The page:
In the present study, therefore, we hypothesized that the administration of an antioxidant complex could ameliorate cerulein and cyclosporin A (CyA) pancreatic fibrosis, assessed by changes in oxidative stress and a histopathological study in an experimental rat model.



Forty male Wistar rats weighing 250-300 g were purchased from Harlam Iberica (Barcelona, Spain). They were housed in boxes under conditions of constant temperature and a normal daylight cycle.


Cerulein was purchased from Pharmacia and Upjohn Laboratories (Nerviano, Milano, Italy). Cyclosporin A was purchased from Novartis Laboratories (Basel, Switzerland). The antioxidant complex was produced by the Unit for Master Formulae, in the Pharmacy Department of our hospital. It was composed of L-methionine, beta-carotene, ascorbic acid (vitamin C), alfa-tocopherol succinate (vitamin E), organic selenium and a sufficient quantity of universal excipient.

Experimental Procedures

Forty rats were divided into four groups of ten.

Group A (Saline). A saline solution was given intraperitoneally to the rats and they were used as a control group.

Group B (Cerulein). At weekly intervals, six episodes of acute pancreatitis were induced in the rats by intraperitoneal administration of two doses of cerulein (10 μg/kg) one hour apart.

Group C (Cerulein+cyclosporin A). Cyclosporin A (20 mg/kg) was given intraperitoneally the day before and the day on which the pancreatitis was induced, and cerulein was given as in Group B.

Group D (Cerulein+cyclosporin A+antioxidants). The animals were treated like the ones in Group C but also received Lmethionine (34 mg/kg), beta-carotene (0.26 mg/kg), ascorbic acid (vitamin C) (13 mg/kg), succinate of alfa-tocopherol (vitamin E) (4 μg/kg), organic selenium (6 μg/kg) orally.

All the rats were sacrificed at the 7th week. To carry out biochemical determinations and histologic study, after excision, total pancreases were excised, trimmed of fat and lymph nodes. Some small pancreatic samples from each rat were immediately embedded in 10% formalin, paraffin-embedded, and stained with hematoxylin-eosin and Masson’s trichrome. The remainder of the pancreas was weighed and pancreatic homogenates were prepared with an homogenizing buffer and by serial use of a Polytron (Kinematica, Luzern, Switzerland). The samples were frozen at - 80ºC until specific determination.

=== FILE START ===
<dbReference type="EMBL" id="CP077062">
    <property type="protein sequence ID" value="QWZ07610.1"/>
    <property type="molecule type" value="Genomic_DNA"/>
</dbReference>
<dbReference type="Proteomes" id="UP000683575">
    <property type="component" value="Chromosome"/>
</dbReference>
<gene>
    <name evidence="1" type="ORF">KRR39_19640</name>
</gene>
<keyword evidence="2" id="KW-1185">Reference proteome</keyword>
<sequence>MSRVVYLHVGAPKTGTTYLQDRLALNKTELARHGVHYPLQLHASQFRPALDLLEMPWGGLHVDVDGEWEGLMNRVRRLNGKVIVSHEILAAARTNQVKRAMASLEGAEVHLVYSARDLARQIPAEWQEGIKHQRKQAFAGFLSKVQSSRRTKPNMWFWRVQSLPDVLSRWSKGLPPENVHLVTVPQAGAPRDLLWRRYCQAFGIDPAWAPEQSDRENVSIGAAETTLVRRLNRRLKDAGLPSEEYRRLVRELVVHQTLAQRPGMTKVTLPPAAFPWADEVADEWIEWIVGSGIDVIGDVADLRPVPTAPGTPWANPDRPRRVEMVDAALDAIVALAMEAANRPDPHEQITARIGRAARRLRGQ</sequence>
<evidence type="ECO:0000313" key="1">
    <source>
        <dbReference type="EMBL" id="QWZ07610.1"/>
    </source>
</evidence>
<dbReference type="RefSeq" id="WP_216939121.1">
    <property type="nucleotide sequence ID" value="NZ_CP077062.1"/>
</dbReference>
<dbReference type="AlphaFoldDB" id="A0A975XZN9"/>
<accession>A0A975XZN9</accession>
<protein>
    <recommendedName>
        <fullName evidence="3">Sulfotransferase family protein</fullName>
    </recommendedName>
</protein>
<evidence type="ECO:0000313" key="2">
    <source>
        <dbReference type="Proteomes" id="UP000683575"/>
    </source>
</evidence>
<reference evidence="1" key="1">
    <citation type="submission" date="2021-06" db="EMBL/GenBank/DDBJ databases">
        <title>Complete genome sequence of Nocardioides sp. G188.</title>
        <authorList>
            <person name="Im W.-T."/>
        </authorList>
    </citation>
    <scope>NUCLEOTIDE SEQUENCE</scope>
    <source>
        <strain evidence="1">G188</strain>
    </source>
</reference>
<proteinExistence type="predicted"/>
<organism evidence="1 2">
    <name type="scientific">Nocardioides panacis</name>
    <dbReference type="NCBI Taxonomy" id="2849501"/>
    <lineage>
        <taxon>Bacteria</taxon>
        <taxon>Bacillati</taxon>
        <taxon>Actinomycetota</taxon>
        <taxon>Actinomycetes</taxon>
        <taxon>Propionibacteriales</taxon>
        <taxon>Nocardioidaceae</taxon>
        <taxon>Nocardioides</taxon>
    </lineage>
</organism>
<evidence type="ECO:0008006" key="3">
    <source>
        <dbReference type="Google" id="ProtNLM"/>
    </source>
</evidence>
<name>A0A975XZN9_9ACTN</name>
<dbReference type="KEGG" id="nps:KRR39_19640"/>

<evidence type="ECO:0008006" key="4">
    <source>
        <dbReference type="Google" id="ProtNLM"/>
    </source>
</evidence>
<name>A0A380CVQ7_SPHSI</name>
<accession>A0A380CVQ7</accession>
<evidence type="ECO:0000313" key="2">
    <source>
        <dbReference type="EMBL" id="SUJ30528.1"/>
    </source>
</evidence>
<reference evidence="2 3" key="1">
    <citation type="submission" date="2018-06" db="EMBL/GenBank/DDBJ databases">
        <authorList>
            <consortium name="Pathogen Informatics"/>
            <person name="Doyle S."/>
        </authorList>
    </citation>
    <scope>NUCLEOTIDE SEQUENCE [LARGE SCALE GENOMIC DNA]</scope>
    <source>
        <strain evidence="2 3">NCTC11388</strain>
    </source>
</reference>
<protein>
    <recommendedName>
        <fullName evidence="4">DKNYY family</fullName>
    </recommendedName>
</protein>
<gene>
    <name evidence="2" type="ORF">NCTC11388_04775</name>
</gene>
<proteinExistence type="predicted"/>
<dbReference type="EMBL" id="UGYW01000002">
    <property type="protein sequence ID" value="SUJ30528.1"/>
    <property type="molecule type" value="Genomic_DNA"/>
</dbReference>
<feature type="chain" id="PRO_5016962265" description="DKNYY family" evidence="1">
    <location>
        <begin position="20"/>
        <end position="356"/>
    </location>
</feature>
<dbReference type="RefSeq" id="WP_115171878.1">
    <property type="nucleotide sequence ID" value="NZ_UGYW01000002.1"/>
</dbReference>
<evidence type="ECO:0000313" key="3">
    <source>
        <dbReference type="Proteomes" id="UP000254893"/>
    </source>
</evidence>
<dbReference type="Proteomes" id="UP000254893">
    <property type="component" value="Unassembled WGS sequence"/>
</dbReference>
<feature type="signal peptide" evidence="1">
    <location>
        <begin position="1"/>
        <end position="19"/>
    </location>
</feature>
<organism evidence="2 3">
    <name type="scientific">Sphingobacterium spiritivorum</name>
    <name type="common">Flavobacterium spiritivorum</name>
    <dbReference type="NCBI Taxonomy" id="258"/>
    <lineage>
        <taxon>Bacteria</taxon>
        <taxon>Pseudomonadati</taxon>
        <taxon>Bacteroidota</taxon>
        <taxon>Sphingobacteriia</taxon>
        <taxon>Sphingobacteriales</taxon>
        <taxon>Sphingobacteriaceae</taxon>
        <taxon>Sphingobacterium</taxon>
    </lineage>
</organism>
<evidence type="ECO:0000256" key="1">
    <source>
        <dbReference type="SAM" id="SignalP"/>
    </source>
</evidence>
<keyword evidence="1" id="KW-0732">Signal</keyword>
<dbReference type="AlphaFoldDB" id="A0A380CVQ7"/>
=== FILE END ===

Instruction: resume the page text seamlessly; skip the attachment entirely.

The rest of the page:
Glutathione Peroxidase (GPx)

We measured the indirect colorimetric activity of cellular glutathione peroxidase in pancreatic extract (Bioxytech GPx-340, OxisResearch, Portland, OR, USA). The values were expressed as mU/g protein.

Total Antioxidant Status (TAS)

The total antioxidant status was analyzed by espectrofotometry (Hitachi 704, Hitachi, Tokyo, Japan) using a commercial kit (Randox Laboratories, Antrim, UK). Results were expressed as mmol/g protein.

Histologic Study

After excision, some small pancreatic samples from each rat were immediately embedded in formalin, paraffin-embedded, and stained with hematoxylin-eosin and Masson’s trichrome. Microscopic findings were scored by pathologists who were experts in pancreatic pathology and who were blinded to the experimental group. The presence of fibrosis (intralobular or interlobular) was evaluated according to the following scoring system: 0, absent; 1, light fibrosis (less than one half lobule or intralobular region lesions); 2, moderate fibrosis (a lesion widely shown in the lobule or intralobular region (one half or more)); 3, intense fibrosis (a lesion shown across lobules and intralobular regions or with destruction of lobular architecture) [13]. The histologic results are expressed according to the score obtained from the rats of each group.


All animals received humane care according to the criteria outlined in the 'Guide for the Care and Use of Laboratory Animals prepared by the National Academy of Sciences [ /index.html].


All data were expressed as mean±standard deviation (SD). The results were analyzed with the computer SPSS package (Statistical Package for Social Sciences, Chicago, IL, USA). Non-parametric test were used. The

Kruskal-Wallis test was applied to evaluate differences among all groups while differences between pairs of groups were evaluated by means of the Mann-Whitney test. Comparisons between frequencies were done by means of the chi-squared test. Twotailed P values less than 0.05 were considered statistically significant.



The distribution of the score of fibrosis was significantly different among the 4 groups (P=0.001; Table 1).


Group A (Saline). Fibrosis was absent in all rats. Figure 1 shows a normal pancreas without fibrosis (scoring system equal to 0).


Figure 1. Normal pancreatic tissue (Group A, saline).

Group B (Cerulein). Repeated administration of cerulein caused minimal fibrosis (stage 1) or moderate fibrosis (stage 2) in 90% of the rats; however, one rat (10%) in this group did not develop fibrosis. The fibrosis score for this group was 1.1±0.3 (Figure 2).


Figure 2. Minimal fibrosis in pancreatic tissue (Group B, cerulein).

Group C (Cerulein+cyclosporin A). Three rats in this group (30%) did not develop fibrosis (grade 0), but the other 7 (70%) developed different grades (3 light fibrosis, grade 1; 3 moderate fibrosis, grade 2; 1 intense fibrosis, grade 3). In 4 cases (40%), the fibrosis distribution was multifocal and, in 3 cases (30%), the distribution was diffuse. The fibrosis score for this group was 1.2±0.3 (Figure 3).